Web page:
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J R Soc Med. 2002 October; 95(10): 522–523.
PMCID: PMC1279189

Horizons in Medicine (number 13)

Reviewed by V Adhiyaman

Editor: Stephanie Amiel
429 pp. Price £25 ISBN 1-86016-154-5
London: Royal College of Physicians, 2002 .

Horizons in Medicine (number 13), a collection of papers presented at the Advanced Medical Conference in 2001 at the Royal College of Physicians, is an excellent source of information on a wide range of subjects. The 35 chapters range from molecular biology to pathogenesis, and clinical problems common to uncommon. They are concise and clear, and many have good illustrations. For those who like a challenge there are multiple-choice questions (with answers of course) at the end of every chapter. I particularly liked the review on evidence-based treatment of hypertension, focusing on differences—or rather lack of difference—between newer and older drugs. In other sources this kind of information often gets submerged. Other evidence-based reviews of interest to the generalist are those on antihypertensive therapy in diabetes, beta-blockers in heart failure, management of unstable angina and falls in the elderly. This book also contains items on Gulf war syndrome, failed cardiac death (basically this means successful resuscitation) and management of cystic fibrosis. The facts on antibiotic-resistant Staphylococcus aureus will worry anyone in hospital medicine. Insights into new developments in medicine are found in: advances in inflammatory bowel disease, progression of chronic renal failure, new insulin therapy, portal hypertension and management of airway inflammation.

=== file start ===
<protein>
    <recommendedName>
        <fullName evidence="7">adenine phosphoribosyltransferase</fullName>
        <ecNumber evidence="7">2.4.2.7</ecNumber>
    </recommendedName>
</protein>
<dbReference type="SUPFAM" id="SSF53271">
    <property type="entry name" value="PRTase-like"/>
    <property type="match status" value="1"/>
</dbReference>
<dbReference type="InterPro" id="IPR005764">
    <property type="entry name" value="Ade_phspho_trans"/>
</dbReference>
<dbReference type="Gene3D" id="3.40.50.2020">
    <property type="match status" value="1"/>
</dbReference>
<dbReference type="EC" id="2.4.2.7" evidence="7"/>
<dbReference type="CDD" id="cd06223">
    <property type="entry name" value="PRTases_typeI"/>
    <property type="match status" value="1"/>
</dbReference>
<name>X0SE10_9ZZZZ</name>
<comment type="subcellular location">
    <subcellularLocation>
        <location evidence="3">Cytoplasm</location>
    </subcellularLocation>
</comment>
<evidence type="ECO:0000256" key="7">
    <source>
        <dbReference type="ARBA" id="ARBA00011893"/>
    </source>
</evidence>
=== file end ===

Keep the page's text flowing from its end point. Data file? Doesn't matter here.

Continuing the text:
For a clinician, there is always a temptation to confine reading to day-to-day practice and ignore the rest. Horizons in Medicine contains the sort of information clinicians in all specialties require for their continuing professional development and revalidation.


Articles from Journal of the Royal Society of Medicine are provided here courtesy of Royal Society of Medicine Press